So I've just started learning about Greens functions and I think there is some confusion. We start with the Stokes equations in Cartesian coords for a point force.
$$-\nabla \textbf{P} + \nu \nabla^2 \textbf{u} + \textbf{F}\delta(\textbf{x})=0$$
$$\nabla \cdot \textbf{u}=0$$
We can apply the...
https://www.researchgate.net/publication/301874096_Emergent_behavior_in_active_colloids/link/5730bb3608ae08415e6a7c0a/download (expression 9 on this document derivation). I understand the need for substitution etc into the integral. What puzzles me is how the integral equals what it does. If...
The K-L condition has projection operators onto the codespace for the error correction code, as I understand it. My confusion I think comes primarily from what exactly these projections are? As in, how would one find these projections for say, the Shor 9-qubit code?
In general, if R is the recovery channel of an error channel ε, with state ρ, then
and according to these lecture slides, we get the final result highlighted in red for a bit flip error channel. I am simply asking how one reaches this final result. Thank you (a full-ish derivation can be found...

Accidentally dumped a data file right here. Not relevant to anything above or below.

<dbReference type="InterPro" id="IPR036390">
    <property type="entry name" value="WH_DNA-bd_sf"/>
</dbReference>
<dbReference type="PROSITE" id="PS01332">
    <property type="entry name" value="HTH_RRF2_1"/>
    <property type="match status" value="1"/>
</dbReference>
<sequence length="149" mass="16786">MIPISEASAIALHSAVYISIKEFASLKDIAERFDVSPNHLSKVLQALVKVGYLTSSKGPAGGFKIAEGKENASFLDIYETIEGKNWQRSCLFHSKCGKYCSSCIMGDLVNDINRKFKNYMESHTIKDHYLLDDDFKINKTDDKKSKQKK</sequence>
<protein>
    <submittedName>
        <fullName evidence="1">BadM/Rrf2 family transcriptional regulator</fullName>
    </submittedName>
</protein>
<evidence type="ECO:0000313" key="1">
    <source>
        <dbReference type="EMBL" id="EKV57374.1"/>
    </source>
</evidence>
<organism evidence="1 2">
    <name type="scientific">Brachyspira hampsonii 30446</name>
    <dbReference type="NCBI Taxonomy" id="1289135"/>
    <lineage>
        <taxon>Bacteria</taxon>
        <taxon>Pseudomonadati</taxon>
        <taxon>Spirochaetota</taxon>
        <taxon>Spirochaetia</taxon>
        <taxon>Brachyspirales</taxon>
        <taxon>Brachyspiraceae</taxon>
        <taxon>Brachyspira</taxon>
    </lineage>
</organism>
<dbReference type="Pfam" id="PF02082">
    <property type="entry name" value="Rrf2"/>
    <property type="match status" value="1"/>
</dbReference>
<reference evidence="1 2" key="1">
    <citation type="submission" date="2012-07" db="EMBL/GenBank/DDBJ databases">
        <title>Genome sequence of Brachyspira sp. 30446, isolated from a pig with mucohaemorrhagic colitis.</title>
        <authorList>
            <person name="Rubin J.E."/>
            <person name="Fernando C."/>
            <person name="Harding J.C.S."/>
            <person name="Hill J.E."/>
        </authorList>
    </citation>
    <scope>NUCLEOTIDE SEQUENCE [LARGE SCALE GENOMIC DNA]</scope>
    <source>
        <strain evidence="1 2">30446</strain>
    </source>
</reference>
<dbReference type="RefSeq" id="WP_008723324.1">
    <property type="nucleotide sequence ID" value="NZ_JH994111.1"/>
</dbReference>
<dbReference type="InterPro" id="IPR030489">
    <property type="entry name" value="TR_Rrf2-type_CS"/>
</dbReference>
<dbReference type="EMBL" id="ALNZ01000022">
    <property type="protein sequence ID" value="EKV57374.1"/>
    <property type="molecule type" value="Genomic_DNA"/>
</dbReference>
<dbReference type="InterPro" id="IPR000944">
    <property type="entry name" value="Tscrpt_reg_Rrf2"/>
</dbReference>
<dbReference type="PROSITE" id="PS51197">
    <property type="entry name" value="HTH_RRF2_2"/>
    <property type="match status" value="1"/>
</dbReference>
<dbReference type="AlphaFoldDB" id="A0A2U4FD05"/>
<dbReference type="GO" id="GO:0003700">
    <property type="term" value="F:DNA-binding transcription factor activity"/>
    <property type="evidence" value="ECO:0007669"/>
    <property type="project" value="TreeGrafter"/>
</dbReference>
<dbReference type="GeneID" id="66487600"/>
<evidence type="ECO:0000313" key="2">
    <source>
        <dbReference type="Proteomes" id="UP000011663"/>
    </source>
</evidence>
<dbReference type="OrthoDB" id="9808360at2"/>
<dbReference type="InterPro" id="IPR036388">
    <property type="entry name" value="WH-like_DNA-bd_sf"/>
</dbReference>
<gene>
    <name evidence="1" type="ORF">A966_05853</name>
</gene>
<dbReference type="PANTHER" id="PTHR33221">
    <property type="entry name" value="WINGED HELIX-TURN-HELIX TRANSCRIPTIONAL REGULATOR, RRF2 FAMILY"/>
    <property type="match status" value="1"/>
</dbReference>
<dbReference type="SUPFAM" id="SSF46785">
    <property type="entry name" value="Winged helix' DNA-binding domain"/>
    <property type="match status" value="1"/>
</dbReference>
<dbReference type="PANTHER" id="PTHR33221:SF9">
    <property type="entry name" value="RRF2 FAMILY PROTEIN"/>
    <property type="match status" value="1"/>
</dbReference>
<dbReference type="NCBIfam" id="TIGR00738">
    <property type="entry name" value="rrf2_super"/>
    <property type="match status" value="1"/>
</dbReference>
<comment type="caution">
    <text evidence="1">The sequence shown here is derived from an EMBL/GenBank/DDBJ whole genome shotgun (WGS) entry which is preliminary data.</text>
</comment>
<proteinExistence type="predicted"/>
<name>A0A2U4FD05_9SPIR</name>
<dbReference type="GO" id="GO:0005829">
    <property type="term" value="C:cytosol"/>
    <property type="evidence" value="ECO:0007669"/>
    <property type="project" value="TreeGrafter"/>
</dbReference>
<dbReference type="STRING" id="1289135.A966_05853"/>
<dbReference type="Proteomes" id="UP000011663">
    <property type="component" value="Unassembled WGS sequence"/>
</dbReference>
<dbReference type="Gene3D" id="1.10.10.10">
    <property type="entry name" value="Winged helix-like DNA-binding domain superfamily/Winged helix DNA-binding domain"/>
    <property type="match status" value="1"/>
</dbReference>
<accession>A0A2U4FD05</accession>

There isn't much unfortunately. All we were given was the line element and range, the fact that its a two dimensional geometry and told to calculate what geometry that is.
Apologies for the notation. Yes you are right in what I meant. I don't think I recall being taught that the determinant being less than or equal to zero means the metric is lorentzian. Would 'Lorentzian' actually count as the geometry then?
I've tried spherical, but (I don't think) the line element given can be converted successfully. Also the its meant to be a 2-D geometry (unless it means a 2-D geometry embedded in 3 dimensions). It also doesn't specify whether or not the coordinate system is orthogonal. I'm at a bit of a loss...
i'm trying to find what sort of 2-d geometry this system is in, I've been given the line element
𝑑𝑠2=−sin𝜃cos𝜃sin𝜙cos𝜙[𝑑𝜃2+𝑑𝜙2]+(sin2𝜃sin2𝜙+cos2𝜃cos2𝜙)𝑑𝜃𝑑𝜙
where
0≤𝜙<2𝜋
and
0≤𝜃<𝜋/2
Im just not sure where to start. I've tried converting the coordinates to cartesian to see if it yields a...
When parallel transporting a vector along a straight line on flat space, does the connection (when calculating the covariant derivative) always equal zero? Do things change at all when using an arbitrary connection, rather than Christoffel symbols?
Is there a general method to determine what geometry some line element is describing? I realize that you can tell whether a space is flat or not (by diagonalising the matrix, rescaling etc), but given some arbitrary line element, how does one determine the shape of the space?
Thanks